At the AAM GRx+Biosims meeting last week in North Bethesda, Maryland, Ted Sherwood, Director of the Office of Regulatory Operations, Office of Generic Drugs, indicated that the negotiations for GDUFA III had led to a number of program enhancements in the generic drug review and approval processes. He outlined a number of these changes from GDUFA II and noted that the goal of many of these enhancements is to improve the number of first‑cycle ANDA approvals and, thus, get needed drug products into the hands of consumers as quickly as possible. We recently posted about the percentage of first‑cycle approvals in all of FY 2022 (here). That number was 18%, which is significantly higher than less‑than‑1% (and that’s being generous in rounding up!) prior to the beginning of GDUFA ten years ago. However, we still should point out that with new drugs hitting over 94% of first‑cycle approvals, the percentage of generic drugs that are approved in the first cycle needs to improve. This can only be done by better communications throughout the review process, and that is exactly what the GDFUA III enhancements do!
Mr. Sherwood gave a detailed overview of when there will be goal‑date extensions, when there will not, when goal dates will shorten, and when and how the imminent approval process will be used. Under GDUFA II framework, you would receive information requests (IRs) and discipline review letters (DRLs) around mid‑cycle in the review and you had to respond within a certain number of days. If you did respond, then that review cycle included an evaluation of the material you had submitted as long as it was not additional information that did not address the questions in the IR or DRL. If you were late or did not receive a short extension to get the material in, then the comments in the IRs or DRLs would roll over to a complete response letter, a new review cycle began, and a new goal date was assigned when the sponsor’s response was received.
Under GDUFA III, there are additional extensions that would allow an application to stay in the first cycle. For instance, a mid‑cycle review with a major amendment could get you a six-, eight-, or ten‑month extension, with most expected to actually be in the seven‑month range based on when the response to the major amendment is sent to the FDA; this is because the trigger for the extension is the submission of the major response to the IR or DLR to the FDA.
For a minor amendment in a second IR or DRL issued late in the review process, there can be a ninety‑day extension, keeping the application in cycle 1. There are other combinations and permutations to the extension program that are outlined in the GDUFA III commitment letter. (I would suggest that you look to see when the FDA publishes the FDA’s presentations on its website as an additional resource.)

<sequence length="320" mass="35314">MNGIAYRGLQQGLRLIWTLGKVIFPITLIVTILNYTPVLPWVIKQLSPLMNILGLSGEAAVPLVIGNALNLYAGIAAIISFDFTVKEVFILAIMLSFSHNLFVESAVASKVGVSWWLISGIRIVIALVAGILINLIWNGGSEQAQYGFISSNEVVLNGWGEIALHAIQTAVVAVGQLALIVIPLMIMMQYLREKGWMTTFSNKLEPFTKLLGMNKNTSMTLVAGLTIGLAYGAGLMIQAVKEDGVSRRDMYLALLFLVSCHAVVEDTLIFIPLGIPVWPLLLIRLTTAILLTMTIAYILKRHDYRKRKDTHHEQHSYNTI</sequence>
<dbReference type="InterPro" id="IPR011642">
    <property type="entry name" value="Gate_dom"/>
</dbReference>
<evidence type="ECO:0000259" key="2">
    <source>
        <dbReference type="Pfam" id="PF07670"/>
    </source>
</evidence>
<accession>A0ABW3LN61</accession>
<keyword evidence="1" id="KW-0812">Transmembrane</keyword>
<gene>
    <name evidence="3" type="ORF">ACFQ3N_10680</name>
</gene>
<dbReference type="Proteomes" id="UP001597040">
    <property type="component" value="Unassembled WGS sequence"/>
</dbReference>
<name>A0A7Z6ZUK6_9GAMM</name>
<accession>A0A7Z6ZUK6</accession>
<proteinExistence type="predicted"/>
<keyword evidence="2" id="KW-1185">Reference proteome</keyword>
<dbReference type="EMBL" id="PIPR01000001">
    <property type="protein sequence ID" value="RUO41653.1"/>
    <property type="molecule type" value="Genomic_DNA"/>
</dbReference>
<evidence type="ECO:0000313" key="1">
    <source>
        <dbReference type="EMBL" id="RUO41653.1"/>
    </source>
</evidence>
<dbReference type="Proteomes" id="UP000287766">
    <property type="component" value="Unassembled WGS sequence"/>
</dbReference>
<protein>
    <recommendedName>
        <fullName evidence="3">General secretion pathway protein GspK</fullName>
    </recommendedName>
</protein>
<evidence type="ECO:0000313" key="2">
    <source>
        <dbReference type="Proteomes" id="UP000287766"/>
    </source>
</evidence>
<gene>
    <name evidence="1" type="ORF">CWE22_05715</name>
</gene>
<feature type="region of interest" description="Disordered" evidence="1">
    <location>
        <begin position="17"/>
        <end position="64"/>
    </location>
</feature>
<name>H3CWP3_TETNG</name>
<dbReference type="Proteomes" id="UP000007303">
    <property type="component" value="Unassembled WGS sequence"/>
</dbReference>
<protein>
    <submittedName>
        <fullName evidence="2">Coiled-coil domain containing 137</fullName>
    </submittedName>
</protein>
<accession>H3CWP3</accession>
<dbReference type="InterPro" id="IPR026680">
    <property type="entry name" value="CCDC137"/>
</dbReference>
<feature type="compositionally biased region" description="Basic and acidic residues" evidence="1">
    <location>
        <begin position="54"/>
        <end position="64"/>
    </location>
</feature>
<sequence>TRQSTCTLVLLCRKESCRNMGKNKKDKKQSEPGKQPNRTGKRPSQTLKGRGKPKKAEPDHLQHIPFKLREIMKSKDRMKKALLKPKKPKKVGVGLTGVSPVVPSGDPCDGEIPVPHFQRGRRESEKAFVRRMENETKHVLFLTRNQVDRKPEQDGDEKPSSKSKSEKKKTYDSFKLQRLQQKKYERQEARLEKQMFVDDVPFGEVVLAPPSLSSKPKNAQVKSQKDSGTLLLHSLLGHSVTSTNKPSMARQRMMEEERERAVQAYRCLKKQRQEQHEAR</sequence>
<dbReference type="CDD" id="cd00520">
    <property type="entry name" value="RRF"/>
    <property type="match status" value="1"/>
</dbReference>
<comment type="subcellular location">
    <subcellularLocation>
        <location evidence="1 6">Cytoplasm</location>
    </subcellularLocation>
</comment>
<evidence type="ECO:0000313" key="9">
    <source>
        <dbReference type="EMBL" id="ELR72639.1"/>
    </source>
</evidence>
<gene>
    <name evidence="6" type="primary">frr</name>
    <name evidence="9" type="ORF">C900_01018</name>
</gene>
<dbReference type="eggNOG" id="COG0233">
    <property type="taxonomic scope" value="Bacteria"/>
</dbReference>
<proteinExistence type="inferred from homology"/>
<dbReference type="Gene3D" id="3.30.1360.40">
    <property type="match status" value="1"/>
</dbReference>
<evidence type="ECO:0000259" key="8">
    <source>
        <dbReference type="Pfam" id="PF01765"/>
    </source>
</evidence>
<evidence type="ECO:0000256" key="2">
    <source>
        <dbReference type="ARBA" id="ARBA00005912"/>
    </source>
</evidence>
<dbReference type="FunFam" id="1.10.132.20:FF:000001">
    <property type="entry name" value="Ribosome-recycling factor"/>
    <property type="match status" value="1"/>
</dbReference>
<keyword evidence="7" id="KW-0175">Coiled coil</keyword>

Other GDUFA III enhancements include a mid‑cycle review meeting (MCRM) that won’t change the goal date but will be useful in case there are issues in the IR or DRL that the FDA needs clarification on. In addition, there is an enhanced mid‑cycle review meeting (EMCRM) to cover more significant and complex review issues that, if granted, will result in a sixty‑day extension to the review clock.
One of the other enhancements is designed to reduce the use of OGD and OPQ resources when a facility cited in the application is not ready for inspection. These applications will get a goal date of fifteen months rather than the usual ten months and, if the facility is still not ready by month 14, then another fifteen‑month extension of the review will occur. If the facility becomes ready for extension after, say, three months, then the goal date will be reduced.
The imminent approval process allows the FDA to extend the current cycle up to sixty days in order to complete the review of an application that is, in fact, likely to be approved.
One other interesting thing about GDUFA III is that the FDA will not be penalized for exceeding an initial goal date if an extension is granted, which makes perfect sense.
Extensions will come at the cost of time, but it won’t be like starting over and, again, they are designed to shorten the overall time to approval and open lines of communication through additional touch points via telcons and meetings. This is a brief snapshot of the enhancements to the review of ANDAs under GDUFA III. I advise you to become familiar with all of the new GDUFA III improvements. We will be keeping a sharp eye out for how these changes will affect the review and approval process and impact firms. Keep your eyes tuned to this page!